This is an examination of a bad joke. I know it's a bad joke because I thought it up not too long ago, and I've never thought up a good joke in my life.
Q: If E.T. were very religious and landed in Italy, what might he do?
A: Phone Rome.
Cultural Background Required
In order to grasp the intricacies of this joke, you need to have certain levels of knowledge.
First, you need to be able to at least read and understand English, and an ability to speak it would be even better. If you're reading this, chances are you meet that requirement.
Second, you need to know who E.T. was. This of course was a movie about an extra-terrestrial (an alien from outer space), who found himself marooned on Earth for awhile. He was a gentle sort and it was a nice movie. It would help immensely if you've seen the movie, but that is not absolutely required.
Third, you need to understand Western cultural traditions enough to know that a very religious alien who found himself in Italy would probably try to contact the highest echelons of the Roman Catholic church. Those people reside in the Vatican, in Rome.
Fourth, you'd have to know that after the movie, in North America at least, all kinds of bumper stickers and signs sprang up for awhile with the slogan "E.T. - Phone Home".
Fifth, in English, Rome rhymes with home, thus the punchline, hilarious or not.
Why This Works in English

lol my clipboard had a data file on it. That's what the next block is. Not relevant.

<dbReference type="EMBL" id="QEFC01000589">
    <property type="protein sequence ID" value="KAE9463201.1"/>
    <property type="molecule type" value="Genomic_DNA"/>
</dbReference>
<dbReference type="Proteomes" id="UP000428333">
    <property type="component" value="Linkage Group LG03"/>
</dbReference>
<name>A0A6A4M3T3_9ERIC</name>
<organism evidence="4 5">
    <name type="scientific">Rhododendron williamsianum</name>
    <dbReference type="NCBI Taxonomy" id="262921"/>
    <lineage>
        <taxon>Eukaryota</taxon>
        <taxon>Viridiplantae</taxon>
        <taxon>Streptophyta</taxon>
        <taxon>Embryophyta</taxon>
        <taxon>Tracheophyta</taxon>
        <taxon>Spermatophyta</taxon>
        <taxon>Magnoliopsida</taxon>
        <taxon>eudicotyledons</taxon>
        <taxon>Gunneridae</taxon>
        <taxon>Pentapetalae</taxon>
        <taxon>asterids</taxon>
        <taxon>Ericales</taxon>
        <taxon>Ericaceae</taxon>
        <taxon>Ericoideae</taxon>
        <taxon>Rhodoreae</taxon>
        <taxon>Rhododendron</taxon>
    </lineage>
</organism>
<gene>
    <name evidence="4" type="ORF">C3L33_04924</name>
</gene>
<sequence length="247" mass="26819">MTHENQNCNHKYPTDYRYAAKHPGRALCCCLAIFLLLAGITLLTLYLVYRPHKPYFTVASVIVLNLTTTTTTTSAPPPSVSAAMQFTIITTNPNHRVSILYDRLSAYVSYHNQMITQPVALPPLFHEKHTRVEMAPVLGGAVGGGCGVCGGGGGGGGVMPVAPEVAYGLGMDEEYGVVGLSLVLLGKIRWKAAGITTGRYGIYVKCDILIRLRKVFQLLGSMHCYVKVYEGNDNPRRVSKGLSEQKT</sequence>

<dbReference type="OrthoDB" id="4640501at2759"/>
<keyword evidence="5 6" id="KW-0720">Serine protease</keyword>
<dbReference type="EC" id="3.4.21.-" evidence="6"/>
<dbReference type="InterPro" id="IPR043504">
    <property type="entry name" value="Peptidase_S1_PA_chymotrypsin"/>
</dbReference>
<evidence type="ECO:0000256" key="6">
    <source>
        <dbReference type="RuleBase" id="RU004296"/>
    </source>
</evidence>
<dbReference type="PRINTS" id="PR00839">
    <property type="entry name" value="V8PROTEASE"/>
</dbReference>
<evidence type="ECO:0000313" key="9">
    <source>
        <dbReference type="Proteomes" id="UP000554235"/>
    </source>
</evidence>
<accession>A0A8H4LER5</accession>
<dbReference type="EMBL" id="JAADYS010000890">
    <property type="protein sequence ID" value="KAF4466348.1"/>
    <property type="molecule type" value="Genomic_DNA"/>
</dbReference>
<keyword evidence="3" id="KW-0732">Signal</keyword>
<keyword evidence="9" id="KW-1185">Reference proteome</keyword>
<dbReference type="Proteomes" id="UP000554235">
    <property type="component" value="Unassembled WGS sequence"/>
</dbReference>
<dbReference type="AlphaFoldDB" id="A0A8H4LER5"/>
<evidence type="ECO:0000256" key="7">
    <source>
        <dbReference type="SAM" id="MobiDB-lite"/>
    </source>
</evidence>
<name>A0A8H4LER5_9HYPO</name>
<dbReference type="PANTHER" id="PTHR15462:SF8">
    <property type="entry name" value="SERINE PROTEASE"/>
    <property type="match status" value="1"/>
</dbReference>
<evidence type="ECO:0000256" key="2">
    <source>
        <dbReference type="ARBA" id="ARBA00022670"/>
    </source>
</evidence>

This works in English precisely because Rome rhymes with home, so an English speaker may find some spark of humor in that, assuming they have the cultural background listed above. In two other languages I'm somewhat familiar with, German and Russian, it doesn't quite work. That is because the German word for Rome (Rom), does not rhyme with their word for home (das Haus or zu Hause or something like that). You run into the same problem in Russian. In Russian, Rome is Rim (or something similar) and home is "doma", or maybe "glavnaya", probably depending on if you're taking about a physical place or state of mind. I'm not fluent in either language, so I don't really know. But in neither language does their word for Rome rhyme with their word for home, so they fail miserably to hark back to North American bumper stickers popular before most people alive today were born.
This is not a good joke, but it requires a deceptive amount of knowledge and specific cultural experience to even begin to groan.